Press Release: Review of Ukraine’s Fifth Periodic Report to the UN Committee against Torture


On 8-9 May this year the UN Committee against Torture will review Ukraine’s Fifth Periodic Report on its implementation of the UN Convention against Torture and Other Cruel, Inhuman or Degrading Treatment or Punishment [hereafter the Convention]. 

The UN control mechanisms envisage that all State parties to the UN Convention against Torture must every four years report on measures aimed at preventing torture – changes to legislation and to practice, humanization of their penal system, training of personnel etc. The UN Committee encourages nongovernmental human rights organizations to submit commentaries on the official reports presented by their governments.

The Kharkiv Human Rights Protection Group submitted its reports on the implementation of the Convention and commentaries to the Government’s Third and Fourth Periodic Reports in 1997 and 2001. It has now prepared an independent report and commentary to Ukraine’s Fifth Periodic Report.

Unfortunately, the Fifth Periodic Report was prepared by State bodies back at the beginning of 2004 and has not since been updated. This means that it does not reflect changes in legislation and practice over the last three years. In addition, the report is rather poor, with some problems in Ukraine not even given a mention. For this reason, instead of providing an Article by Article commentary, the Kharkiv Human Rights Protection Group [KHPG] has prepared a detailed report providing an independent systematic analysis of how the provisions of the UN Convention against Torture are adhered to in Ukraine.

It should be pointed out that all periodic reports and similar documents have been prepared by State agencies without public participation, without being published and discussed. In our view, the procedure for reporting by the State to the controlling institutions of the UN, Council of Europe and other international institutions must be public.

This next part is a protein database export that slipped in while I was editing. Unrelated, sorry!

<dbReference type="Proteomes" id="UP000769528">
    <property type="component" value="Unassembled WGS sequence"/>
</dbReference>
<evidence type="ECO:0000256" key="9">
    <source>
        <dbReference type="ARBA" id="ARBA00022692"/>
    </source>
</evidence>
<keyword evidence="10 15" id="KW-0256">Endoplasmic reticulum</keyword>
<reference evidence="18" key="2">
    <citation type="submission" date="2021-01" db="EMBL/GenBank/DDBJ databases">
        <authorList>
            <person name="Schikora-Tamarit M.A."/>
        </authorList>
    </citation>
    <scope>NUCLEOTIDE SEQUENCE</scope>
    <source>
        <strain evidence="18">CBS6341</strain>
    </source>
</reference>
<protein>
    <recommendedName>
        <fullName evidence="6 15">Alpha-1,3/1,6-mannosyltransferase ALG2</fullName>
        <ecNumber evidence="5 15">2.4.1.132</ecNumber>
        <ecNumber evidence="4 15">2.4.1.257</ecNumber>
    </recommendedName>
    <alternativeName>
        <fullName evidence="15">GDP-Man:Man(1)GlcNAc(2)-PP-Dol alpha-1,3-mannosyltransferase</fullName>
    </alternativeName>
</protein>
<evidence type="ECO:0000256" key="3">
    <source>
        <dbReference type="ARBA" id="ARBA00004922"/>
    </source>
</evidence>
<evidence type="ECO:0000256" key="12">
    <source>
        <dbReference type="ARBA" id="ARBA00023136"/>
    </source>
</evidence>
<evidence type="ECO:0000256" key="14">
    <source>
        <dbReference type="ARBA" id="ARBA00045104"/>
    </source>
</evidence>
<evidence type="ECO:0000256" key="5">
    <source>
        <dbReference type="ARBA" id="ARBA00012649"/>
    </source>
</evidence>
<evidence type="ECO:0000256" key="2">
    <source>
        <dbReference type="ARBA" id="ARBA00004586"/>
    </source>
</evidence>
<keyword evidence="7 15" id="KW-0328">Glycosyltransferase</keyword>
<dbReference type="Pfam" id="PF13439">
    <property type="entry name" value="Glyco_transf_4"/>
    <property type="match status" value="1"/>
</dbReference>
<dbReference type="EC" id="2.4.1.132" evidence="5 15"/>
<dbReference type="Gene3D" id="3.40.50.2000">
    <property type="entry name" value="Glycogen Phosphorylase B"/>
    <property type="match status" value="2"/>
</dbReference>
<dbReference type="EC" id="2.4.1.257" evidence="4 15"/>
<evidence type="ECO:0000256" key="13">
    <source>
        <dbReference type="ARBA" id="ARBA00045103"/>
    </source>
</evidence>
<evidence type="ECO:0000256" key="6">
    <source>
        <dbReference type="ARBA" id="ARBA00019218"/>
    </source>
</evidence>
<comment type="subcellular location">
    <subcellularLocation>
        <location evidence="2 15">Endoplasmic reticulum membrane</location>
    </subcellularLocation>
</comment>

The report was prepared on the basis of official information, an analysis of Ukrainian legislation, KHPG work in providing assistance to victims of torture, material from monitoring the situation regarding torture carried out from 2003-2006 in all regions of Ukraine. The latter was undertaken by a network of human rights organizations within the framework of the Campaign against torture and ill-treatment in Ukraine. We also used results of the work of the Centre for Professional Aid to Victims of Torture set up within the framework of the Campaign, and analyses and observations from other Ukrainian NGOs.

Over the last few years there have been positive changes and trends in Ukraine, however many concerns remain. These include the following:

  • continuing impunity in cases where torture has been applied;
  • conflict in the functions of the prosecutor’s office which impedes efficient investigation of cases of torture;
  • the routine infringement of the right to liberty and the rights of people detained;
  • widespread use of violence in penal institutions.

The lack of an integrated system for preventing torture and ill-treatment undermines constitutional safeguards. These failings in the legal system contribute to or even encourage the use of torture.